Yeah, within its own. Which is so interesting because when you travel, and you go to these places that were—I’m not saying hermetically sealed, there were always trade routes and stuff like that that [allowed for the exchange of] culture and ideas and products from place to place, and that’s important. But still they were allowed to be on their own. In Europe, you still have that—you go from this country to that country, and each has its own flavor. But now, it’s becoming like everybody listens to the same thing everywhere and has the same ideas and everything’s one big Pinterest board, basically. There’s just no more underground, because nothing is underground. Everybody immediately publicizes what they do.
In New York, where do you think punk lives? Do you think it’s still here?
I don’t think it’s in New York. I can’t imagine that you can still do that here—it’s totally changed. Part of it is to be an outsider, and embracing that idea of being an outsider. So, you have to be outside to be an outsider. But back then, when I came to New York, downtown was empty. It was a wasteland—there were empty storefronts everywhere. It was basically like being in the middle of nowhere. Like Buffalo, almost. I think Buffalo is much more punk now than New York City. If you want to be punk, you’ve got to go there because [NYC] is a shopping mall. Straight up.
How would you say punk has evolved over its lifetime, now that there’s a thriving queer scene in New York and a slightly more open mainstream embrace of gender fluidity?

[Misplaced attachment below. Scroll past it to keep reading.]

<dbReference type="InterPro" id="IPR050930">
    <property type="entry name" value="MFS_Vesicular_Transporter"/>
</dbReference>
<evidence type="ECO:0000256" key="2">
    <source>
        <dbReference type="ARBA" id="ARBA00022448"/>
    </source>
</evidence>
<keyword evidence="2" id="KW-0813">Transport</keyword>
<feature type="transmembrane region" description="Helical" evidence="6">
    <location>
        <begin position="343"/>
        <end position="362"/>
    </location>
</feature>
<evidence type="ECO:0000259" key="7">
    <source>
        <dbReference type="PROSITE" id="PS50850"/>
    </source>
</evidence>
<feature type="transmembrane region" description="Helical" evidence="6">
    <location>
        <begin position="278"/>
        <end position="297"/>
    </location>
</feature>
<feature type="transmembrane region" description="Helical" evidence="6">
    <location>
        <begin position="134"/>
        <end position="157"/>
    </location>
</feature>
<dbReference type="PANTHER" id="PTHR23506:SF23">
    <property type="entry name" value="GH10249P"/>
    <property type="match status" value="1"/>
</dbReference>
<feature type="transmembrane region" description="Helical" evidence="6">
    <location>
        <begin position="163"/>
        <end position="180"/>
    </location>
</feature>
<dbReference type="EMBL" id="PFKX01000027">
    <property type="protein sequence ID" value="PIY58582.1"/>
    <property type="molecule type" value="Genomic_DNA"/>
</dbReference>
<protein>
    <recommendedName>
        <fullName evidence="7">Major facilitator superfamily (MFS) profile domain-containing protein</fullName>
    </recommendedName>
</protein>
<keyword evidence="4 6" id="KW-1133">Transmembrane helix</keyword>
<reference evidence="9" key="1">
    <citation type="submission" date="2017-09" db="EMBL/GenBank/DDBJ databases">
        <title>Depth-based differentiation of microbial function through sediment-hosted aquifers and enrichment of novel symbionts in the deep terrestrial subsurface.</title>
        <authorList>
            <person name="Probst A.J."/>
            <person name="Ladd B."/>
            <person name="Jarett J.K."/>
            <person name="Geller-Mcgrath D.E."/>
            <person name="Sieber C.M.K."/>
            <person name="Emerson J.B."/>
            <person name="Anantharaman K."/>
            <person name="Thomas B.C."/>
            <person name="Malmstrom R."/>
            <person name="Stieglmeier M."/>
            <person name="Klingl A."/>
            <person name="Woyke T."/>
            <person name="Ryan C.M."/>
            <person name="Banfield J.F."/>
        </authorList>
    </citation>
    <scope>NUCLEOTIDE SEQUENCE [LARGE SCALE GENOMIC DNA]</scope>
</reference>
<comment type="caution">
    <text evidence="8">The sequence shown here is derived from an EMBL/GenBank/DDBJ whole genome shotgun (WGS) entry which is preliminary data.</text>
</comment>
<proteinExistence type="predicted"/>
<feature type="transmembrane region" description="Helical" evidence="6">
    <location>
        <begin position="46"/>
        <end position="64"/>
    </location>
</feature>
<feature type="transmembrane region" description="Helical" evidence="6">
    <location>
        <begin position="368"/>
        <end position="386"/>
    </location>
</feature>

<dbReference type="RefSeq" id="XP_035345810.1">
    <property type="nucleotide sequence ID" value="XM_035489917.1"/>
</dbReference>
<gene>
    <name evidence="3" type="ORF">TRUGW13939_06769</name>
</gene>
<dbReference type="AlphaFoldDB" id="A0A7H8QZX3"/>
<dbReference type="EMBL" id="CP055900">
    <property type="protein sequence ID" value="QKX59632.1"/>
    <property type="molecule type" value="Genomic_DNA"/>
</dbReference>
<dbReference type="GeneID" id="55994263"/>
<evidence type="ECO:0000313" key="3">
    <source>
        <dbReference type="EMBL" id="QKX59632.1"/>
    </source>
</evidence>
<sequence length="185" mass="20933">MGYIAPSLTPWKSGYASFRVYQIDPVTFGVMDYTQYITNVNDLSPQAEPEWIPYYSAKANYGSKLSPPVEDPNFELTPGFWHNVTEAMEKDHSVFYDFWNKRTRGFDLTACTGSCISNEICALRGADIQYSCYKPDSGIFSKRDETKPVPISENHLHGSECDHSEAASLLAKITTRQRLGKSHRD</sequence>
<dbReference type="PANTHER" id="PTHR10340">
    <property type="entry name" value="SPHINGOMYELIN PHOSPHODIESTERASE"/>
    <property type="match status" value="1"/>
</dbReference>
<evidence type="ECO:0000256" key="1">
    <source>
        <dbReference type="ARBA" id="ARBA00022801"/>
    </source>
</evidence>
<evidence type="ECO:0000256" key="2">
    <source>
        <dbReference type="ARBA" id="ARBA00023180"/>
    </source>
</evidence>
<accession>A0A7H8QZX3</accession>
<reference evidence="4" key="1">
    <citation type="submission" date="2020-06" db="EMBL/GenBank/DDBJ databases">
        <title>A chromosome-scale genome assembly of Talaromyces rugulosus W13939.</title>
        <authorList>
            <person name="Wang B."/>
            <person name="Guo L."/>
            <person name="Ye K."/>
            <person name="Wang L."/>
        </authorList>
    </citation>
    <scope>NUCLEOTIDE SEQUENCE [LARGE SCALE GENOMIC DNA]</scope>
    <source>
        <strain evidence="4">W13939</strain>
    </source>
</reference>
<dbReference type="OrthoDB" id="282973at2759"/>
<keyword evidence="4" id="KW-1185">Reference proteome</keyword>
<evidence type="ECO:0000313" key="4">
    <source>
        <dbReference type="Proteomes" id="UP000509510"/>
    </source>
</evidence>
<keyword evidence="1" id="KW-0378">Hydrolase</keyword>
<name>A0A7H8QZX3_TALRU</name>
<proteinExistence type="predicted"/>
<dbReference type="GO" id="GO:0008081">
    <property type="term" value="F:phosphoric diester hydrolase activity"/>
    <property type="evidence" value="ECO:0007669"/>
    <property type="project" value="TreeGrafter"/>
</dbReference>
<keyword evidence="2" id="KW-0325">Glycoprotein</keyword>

This [exhibition] is about that—about gender-bending. I think punk did that, as well, and disco obviously even more. It kinda went back into the closet after, and now it’s coming back out—thank god it is. In that regard, I think we’re in a really good moment, where people are just open. But the thing that’s so annoying about it is the language police around it where it’s like, ‘Just shut up.’ It’s the opposite of punk. It’s trying to make rules of what you can say and what you can’t. And that’s so not punk, like being a rule-maker.
What is punk about, for you?
A lot of it was the freedom to just express yourself and not need to be perfect, and to have this immediacy and honesty, as opposed to trying to make it the most perfect thing in the world. To not be a connoisseur and not be this perfectionist—it’s DIY. That, for me, was the big thing I really liked. There’s always some room for that—to express human imperfection, because there’s always going to be people who connect to that element. There can be these super highbrow polished things that are amazing, and then there can be the things that are completely falling apart. They’re still amazing, as well.
‘Punk Lust: Raw Provocation 1971-1985’ is on view now through November 30, 2019 at the Museum of Sex in Manhattan.
Lead image: Joey Ramone and Debbie Harry, Robert Bayley, 1977. Courtesy of the artist.